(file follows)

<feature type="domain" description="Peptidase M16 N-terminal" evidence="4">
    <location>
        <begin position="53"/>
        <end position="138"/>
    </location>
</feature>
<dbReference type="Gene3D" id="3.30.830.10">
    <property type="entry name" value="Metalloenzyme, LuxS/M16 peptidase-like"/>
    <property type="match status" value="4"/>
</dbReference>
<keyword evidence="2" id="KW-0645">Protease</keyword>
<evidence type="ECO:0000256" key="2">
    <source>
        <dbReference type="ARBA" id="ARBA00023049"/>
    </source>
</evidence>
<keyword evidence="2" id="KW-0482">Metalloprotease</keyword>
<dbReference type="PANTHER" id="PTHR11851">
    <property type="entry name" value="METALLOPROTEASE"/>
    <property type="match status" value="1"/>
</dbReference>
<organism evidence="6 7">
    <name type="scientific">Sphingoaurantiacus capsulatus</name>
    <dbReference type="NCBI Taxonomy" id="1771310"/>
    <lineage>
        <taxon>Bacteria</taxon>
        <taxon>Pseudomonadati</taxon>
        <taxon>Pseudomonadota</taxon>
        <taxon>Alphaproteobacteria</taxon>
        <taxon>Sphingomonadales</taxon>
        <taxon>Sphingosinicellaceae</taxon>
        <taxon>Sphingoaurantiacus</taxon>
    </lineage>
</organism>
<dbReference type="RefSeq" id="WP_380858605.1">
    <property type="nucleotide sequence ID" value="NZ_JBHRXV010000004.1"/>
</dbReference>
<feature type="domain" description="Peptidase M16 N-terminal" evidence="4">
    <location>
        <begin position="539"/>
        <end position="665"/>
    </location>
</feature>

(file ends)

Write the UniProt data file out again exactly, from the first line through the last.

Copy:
<feature type="domain" description="Peptidase M16 N-terminal" evidence="4">
    <location>
        <begin position="53"/>
        <end position="138"/>
    </location>
</feature>
<dbReference type="Gene3D" id="3.30.830.10">
    <property type="entry name" value="Metalloenzyme, LuxS/M16 peptidase-like"/>
    <property type="match status" value="4"/>
</dbReference>
<keyword evidence="2" id="KW-0645">Protease</keyword>
<evidence type="ECO:0000256" key="2">
    <source>
        <dbReference type="ARBA" id="ARBA00023049"/>
    </source>
</evidence>
<keyword evidence="2" id="KW-0482">Metalloprotease</keyword>
<dbReference type="PANTHER" id="PTHR11851">
    <property type="entry name" value="METALLOPROTEASE"/>
    <property type="match status" value="1"/>
</dbReference>
<organism evidence="6 7">
    <name type="scientific">Sphingoaurantiacus capsulatus</name>
    <dbReference type="NCBI Taxonomy" id="1771310"/>
    <lineage>
        <taxon>Bacteria</taxon>
        <taxon>Pseudomonadati</taxon>
        <taxon>Pseudomonadota</taxon>
        <taxon>Alphaproteobacteria</taxon>
        <taxon>Sphingomonadales</taxon>
        <taxon>Sphingosinicellaceae</taxon>
        <taxon>Sphingoaurantiacus</taxon>
    </lineage>
</organism>
<dbReference type="RefSeq" id="WP_380858605.1">
    <property type="nucleotide sequence ID" value="NZ_JBHRXV010000004.1"/>
</dbReference>
<feature type="domain" description="Peptidase M16 N-terminal" evidence="4">
    <location>
        <begin position="539"/>
        <end position="665"/>
    </location>
</feature>